LINGUIST List 2.179

Monday, 29 Apr 1991

Disc: Signed Languages

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  1. Karen Christie, Re: Banned Languages
  2. Karen Christie, Re: Sign

Message 1: Re: Banned Languages

Date: Sun, 28 Apr 1991 19:01 EST
From: Karen Christie <KLCNCE%ritvax.isc.rit.eduCORNELLC.cit.cornell.edu>
Subject: Re: Banned Languages
I) In response to Gorbet's and Goldsmith's discussion of Pidgin Signed English:

..my personal response about PSE: The terminology is a problem. How can a
true pidgin develop across spoken English and signed ASL? There is a modality
difference....if a person in Montreal, whose first language was ASL, begins to
associate with the French deaf community which uses LSQ (another natural sign
language) and a 'contact' language begins to develop....what would THAT be
called??? Certainly, it would be more of a pidgin in the 'traditional' sense?
What is PSE?
A contact-variety of sign ENglish, English influenced ASL,or a bilingual
dialect of ASL... that the phenomenon of more English like signing exists I
think is not questionable....that it has the potential to become a
natural/native language is.

...I have never heard of a community of deaf people who use PSE as their native
language...where is the culture/literature associated with PSE?...

...some form of PSE, or more English-influenced ASL is often used by
interpreters on TV or in educational settings. However, we could come up
with a great debate about whether or not that is what Deaf people want. ASL
is still an oppressed language in the US, so I would ask WHO is making the
decision about the language/code for interpreting in those situations?


Clayton Valli was mentioned. This is his writing in the Deaf American
 Monograph:
"I have been working on separating two languages, ASL and English when I use
them, that is, signing in ASL, and writing and reading in ENglish. Like other
deaf people, I found myself tending to use a combination of ASL and English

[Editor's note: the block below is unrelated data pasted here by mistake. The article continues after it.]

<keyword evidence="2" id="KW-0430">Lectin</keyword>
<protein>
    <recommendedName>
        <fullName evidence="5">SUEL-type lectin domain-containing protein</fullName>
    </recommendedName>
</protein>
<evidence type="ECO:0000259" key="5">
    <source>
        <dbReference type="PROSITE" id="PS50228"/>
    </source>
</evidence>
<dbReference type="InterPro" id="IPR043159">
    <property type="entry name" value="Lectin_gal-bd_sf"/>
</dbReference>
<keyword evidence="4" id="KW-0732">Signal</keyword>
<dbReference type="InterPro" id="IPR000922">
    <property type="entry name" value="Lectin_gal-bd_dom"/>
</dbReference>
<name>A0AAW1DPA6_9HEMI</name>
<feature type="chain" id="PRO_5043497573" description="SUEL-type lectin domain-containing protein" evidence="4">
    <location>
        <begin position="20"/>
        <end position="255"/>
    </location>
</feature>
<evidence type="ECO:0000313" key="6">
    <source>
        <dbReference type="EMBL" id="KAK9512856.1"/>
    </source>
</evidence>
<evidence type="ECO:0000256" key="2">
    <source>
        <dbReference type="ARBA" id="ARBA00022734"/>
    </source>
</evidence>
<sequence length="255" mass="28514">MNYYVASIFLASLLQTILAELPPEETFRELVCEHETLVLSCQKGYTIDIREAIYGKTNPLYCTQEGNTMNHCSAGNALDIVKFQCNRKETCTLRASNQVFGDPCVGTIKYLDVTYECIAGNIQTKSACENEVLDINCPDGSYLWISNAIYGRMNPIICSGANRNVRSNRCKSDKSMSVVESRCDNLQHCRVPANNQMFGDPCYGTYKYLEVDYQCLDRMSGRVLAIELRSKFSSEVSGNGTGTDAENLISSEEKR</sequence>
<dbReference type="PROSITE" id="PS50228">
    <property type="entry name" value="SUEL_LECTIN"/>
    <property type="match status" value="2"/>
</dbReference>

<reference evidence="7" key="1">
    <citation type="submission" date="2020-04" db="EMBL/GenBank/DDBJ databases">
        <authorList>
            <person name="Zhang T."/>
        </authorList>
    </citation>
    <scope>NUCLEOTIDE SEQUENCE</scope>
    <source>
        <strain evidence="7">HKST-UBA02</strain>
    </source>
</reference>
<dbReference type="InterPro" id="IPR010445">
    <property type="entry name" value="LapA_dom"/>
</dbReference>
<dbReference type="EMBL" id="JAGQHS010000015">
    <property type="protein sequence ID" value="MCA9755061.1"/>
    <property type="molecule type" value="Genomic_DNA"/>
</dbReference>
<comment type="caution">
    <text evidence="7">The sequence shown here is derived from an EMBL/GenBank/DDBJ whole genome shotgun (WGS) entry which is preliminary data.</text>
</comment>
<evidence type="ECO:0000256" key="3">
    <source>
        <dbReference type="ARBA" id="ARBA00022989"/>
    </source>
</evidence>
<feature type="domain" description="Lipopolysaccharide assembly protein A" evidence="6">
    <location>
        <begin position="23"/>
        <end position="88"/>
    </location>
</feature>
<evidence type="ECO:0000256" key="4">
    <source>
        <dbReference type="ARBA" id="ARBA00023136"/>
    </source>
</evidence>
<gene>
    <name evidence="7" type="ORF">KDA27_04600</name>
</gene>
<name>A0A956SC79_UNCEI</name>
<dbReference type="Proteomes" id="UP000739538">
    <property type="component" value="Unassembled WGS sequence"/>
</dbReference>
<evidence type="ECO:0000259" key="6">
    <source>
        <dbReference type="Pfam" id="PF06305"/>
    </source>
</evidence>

when I approached any formal situation. But I never felt comfortable with
that. I picked up this method from my school....now I am empowering myself to
use ASL and ENglish appropriately as separate languages..." There is a formal
register of ASL that Valli is skilled in and can use, however, the many years
of training (i.e. oppression) in SCHOOL have taught him it was appropriate
to use another *method* of communication.

II) On changing schools, I agree with Millie G. There is no way to simply
withdraw a deaf child from his/her current school in order to provide access to
education in ASL. If the child does not live near Fremont School for the Deaf,
Indiania School for the Deaf, or The Learning Center in Mass, there is NO
choice (except between an oral or 'signed English' program). Ironically,
public schools and colleges are increasingly accepting credits for ASL courses
as part of the foreign language credits....while schools for deaf students
continue to deny deaf children access to an education in ASL.
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Message 2: Re: Sign

Date: Sun, 28 Apr 1991 19:42 EST
From: Karen Christie <KLCNCE%ritvax.isc.rit.eduCORNELLC.cit.cornell.edu>
Subject: Re: Sign
J. Goldsmith mentions both Lucas and Valli and descriptions of 'PSE."
The best description I know of appears in the book, The Sociolinguistics of
the Deaf Community in the chapter by Lucas and Valli.
While they described this contact signing as clearly different from those of
Signed English Codes (as Gorbet mentioned) with very little evidence of
influence from those codes, the natural contact signing was indigenous and
possibly more accurately described as 'a collection of individual grammars.'

It is interesting that the writers sometime call this contact signing
'other than ASL' signing. And they conclude that the language contact
situation today results in part from the fact that ASL has been devalued and
ignored. Therefore, the political question becomes...if ASL becomes formally
recognized and respected will PSE continue to 'act' like a language?

[End Linguist List, Vol. 2, No. 179]
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